Bryan Owen in his OnRamp ICS Cloud Services module described open and closed loop cloud services. Securing open loop cloud services is simple because communications can be limited to pushing ICS data to the cloud. Closed loop cloud services can involve the external systems, often run by a third party, sending control or configuration commands to the ICS.
In an earlier article, I noted the need to limit by command, range and address what is allowed from the cloud to the ICS. An asset owner might buy a service that allows a third party to slightly alter a small set of parameters for boiler efficiency, but shouldn’t unnecessarily rely solely on the third party’s good intentions to restrict itself to those functions.
One of the promising features about edge devices and related services is a third party can be responsible for the cyber maintenance of the edge devices, including applying security patches. The problem is this ability to apply security patches and configure the edge device would also allow the third party, or someone who had compromised the third party, to alter the ICS deep packet inspection ruleset and other security features.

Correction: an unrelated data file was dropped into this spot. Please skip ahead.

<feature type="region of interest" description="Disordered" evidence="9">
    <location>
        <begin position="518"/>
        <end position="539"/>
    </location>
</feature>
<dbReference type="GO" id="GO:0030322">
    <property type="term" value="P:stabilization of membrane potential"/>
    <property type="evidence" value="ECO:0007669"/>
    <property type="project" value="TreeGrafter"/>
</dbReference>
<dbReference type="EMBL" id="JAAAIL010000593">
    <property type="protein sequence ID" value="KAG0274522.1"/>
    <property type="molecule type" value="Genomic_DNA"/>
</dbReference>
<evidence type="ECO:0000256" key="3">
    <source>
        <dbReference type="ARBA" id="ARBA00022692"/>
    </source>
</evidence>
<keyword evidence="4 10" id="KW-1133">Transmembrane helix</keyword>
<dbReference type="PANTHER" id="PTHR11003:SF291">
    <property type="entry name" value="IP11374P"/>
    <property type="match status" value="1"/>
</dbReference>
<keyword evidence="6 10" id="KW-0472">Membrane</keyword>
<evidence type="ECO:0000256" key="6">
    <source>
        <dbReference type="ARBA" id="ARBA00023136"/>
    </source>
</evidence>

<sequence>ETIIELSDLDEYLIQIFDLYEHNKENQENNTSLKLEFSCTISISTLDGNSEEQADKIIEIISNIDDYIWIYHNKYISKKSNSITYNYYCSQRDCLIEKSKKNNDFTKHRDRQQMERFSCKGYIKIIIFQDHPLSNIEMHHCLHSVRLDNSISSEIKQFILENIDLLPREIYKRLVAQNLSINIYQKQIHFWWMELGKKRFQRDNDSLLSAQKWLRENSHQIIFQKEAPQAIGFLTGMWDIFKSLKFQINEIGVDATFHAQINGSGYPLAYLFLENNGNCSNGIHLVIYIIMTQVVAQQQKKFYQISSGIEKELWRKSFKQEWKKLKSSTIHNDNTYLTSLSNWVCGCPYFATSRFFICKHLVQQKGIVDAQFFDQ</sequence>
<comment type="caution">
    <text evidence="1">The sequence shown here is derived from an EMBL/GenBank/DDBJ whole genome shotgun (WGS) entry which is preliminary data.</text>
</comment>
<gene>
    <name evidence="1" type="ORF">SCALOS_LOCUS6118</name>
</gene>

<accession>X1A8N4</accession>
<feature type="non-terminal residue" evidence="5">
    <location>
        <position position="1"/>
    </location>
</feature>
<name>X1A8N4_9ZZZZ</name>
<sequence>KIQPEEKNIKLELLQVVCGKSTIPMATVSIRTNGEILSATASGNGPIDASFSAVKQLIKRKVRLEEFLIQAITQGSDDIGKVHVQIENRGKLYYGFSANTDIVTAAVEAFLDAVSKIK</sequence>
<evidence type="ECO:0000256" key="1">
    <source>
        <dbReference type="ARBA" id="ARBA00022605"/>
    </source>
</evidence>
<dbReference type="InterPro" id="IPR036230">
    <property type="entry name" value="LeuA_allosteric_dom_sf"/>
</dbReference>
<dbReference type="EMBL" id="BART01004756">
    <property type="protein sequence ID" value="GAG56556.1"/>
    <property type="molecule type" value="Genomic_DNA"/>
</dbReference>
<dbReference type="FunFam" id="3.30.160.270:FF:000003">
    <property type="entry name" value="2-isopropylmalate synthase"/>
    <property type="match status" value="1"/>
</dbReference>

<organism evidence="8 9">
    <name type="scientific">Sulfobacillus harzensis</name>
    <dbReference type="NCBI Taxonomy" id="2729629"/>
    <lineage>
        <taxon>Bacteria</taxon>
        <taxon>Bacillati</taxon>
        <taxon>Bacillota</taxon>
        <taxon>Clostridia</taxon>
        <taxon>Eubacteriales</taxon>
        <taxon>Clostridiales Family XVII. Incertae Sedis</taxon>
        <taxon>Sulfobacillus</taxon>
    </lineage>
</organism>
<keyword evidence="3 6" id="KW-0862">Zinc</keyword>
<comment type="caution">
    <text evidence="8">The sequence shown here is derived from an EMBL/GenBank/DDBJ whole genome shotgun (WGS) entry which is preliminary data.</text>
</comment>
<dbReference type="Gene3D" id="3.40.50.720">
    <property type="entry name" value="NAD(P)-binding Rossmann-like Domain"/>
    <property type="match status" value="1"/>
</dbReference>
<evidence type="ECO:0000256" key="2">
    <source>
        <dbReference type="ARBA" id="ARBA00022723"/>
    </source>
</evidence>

The easy answer to this problem is the asset owner would perform cyber maintenance on the edge devices. This, however, is the opposite direction many asset owners are heading. They are looking to outsource these tasks rather than accumulate additional cyber maintenance tasks so they can focus on their core business.
A third party not involved in the ICS cloud services could be responsible for the cyber maintenance, but now we have doubled the number of entities with access to the edge devices. It could be considered dual control, but not really because the entity responsible for cyber maintenance could compromise the edge device without the ICS cloud service company.
This is rarely an issue today because most of these third party closed loop ICS services are only restricted by the third party’s promises and a VPN, strong authentication, background checks, … that protect the asset owner from everyone but the third party’s systems. In this case there is very small additional risk in allowing the third party to manage the edge device. Hopefully asset owners will realize the risk of this and push back against the “give us a secure pipe into your ICS” approach. Once we get to this enhanced security, the question of who will manage this enhanced security will need to be answered.